By Andrew Zimmerman Jones, About.com Guide
- Fundamentals of Theoretical Physics
- Classical Physics Laws
- Modern Astronomical Theories
- Quantum Physics
- A Theory of Everything - Quantum Gravity Theory
Fundamentals of Theoretical Physics
When attempting to develop of physical theory, scientists follow the concepts defined in the scientific method. These are not hard and fast rules, but rather a set of guidelines that remind the scientist that great care must be used in carrying out the study of science.
- Introduction to the Scientific Method
- Hypothesis, Model, Theory, and Law
- Idealized Models
- Five Great Problems of Theoretical Physics
Classical Physics Laws
Some theories have weathered the test of time and moved from the realm of theoretical conjecture to become a cornerstone of the very foundation of scientific knowledge.
- Major Laws of Physics
- Introduction to Newton's Laws of Physics
- Newton's Law of Gravity
- Kepler's Laws of Planetary Motion
- Laws of Thermodynamics
Modern Astronomical Theories
Astronomy is a field which has a great deal of questions ... probably because it's so darn big! From the beginning of the universe until now, the universe is full of questions and scientists continue to search for answers.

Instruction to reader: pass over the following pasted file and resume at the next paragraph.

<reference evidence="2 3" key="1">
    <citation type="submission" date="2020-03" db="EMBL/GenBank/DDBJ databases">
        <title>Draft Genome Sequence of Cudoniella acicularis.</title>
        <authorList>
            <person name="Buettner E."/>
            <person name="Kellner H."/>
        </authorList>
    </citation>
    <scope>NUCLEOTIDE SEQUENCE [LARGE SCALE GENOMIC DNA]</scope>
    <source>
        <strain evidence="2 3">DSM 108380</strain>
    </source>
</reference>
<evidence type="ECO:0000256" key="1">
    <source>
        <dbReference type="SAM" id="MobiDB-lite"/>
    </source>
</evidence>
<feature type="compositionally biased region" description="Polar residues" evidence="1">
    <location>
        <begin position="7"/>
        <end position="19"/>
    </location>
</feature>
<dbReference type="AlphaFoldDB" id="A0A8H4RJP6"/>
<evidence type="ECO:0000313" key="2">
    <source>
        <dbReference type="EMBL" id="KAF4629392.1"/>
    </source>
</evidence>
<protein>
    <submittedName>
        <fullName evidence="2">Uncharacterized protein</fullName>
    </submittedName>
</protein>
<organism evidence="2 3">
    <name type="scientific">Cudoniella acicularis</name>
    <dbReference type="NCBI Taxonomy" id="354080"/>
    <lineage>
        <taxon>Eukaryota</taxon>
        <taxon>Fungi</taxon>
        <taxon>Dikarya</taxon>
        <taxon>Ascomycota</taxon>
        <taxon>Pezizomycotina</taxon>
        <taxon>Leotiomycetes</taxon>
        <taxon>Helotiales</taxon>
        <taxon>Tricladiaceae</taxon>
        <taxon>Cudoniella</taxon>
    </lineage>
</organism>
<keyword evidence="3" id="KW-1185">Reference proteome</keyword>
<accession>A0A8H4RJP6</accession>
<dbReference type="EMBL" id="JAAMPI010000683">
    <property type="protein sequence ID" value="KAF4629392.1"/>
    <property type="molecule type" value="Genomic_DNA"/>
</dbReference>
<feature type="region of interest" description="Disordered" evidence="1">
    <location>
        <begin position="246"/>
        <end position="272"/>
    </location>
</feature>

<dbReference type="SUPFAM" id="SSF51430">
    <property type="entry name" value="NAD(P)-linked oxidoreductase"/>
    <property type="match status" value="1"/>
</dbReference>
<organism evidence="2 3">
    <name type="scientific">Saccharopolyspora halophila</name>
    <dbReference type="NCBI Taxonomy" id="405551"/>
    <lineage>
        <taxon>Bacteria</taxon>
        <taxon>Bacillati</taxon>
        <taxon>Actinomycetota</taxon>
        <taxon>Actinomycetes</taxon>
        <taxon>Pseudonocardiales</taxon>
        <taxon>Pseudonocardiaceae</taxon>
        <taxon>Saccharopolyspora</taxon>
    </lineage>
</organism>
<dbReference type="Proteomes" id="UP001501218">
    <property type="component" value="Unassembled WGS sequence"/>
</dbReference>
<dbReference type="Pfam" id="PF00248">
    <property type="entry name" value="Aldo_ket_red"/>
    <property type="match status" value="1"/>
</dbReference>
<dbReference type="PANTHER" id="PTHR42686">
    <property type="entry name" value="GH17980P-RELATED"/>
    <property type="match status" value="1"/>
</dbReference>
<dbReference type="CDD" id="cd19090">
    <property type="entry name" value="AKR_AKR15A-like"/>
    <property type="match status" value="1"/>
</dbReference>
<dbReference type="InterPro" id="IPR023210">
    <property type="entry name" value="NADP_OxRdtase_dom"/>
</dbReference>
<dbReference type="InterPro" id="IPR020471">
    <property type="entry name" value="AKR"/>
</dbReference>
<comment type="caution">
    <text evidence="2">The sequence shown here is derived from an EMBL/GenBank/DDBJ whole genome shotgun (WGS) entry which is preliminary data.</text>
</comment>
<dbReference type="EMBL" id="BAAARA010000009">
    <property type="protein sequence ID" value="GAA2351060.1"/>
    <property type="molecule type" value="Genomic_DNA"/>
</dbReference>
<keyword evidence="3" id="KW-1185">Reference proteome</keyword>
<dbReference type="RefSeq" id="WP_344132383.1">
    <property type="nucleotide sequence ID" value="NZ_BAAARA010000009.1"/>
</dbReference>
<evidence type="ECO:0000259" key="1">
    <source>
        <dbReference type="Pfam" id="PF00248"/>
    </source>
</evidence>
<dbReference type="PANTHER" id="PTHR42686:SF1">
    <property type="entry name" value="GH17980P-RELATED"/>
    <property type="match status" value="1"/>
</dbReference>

- What Is Hawking Radiation?
- Book Review - Endless Universe: Beyond the Big Bang
- Book Review - Many Worlds in One
The first half of the 20th century was spent refining quantum theory, which, along with Einstein's theory of relativity, represents the sum total of all of our knowledge about how matter and energy interact in the universe. The result? There are four basic interactions that can take place between particles.
- Quantum Physics Overview
- Fundamental Forces of Physics
- Wave Particle Duality
- Book Review - Quantum Enigma: Physics Encounters Consciousness
A Theory of Everything - Quantum Gravity Theory
One goal of modern physics, at least for some physicists, is to develop a comprehensive theory of everything, which reconciles gravity with the other three fundamental forces. Such a theory would have to define the nebulous boundary between Einstein's theory of relativity and quantum theory, and is thus referred to as a theory of quantum gravity.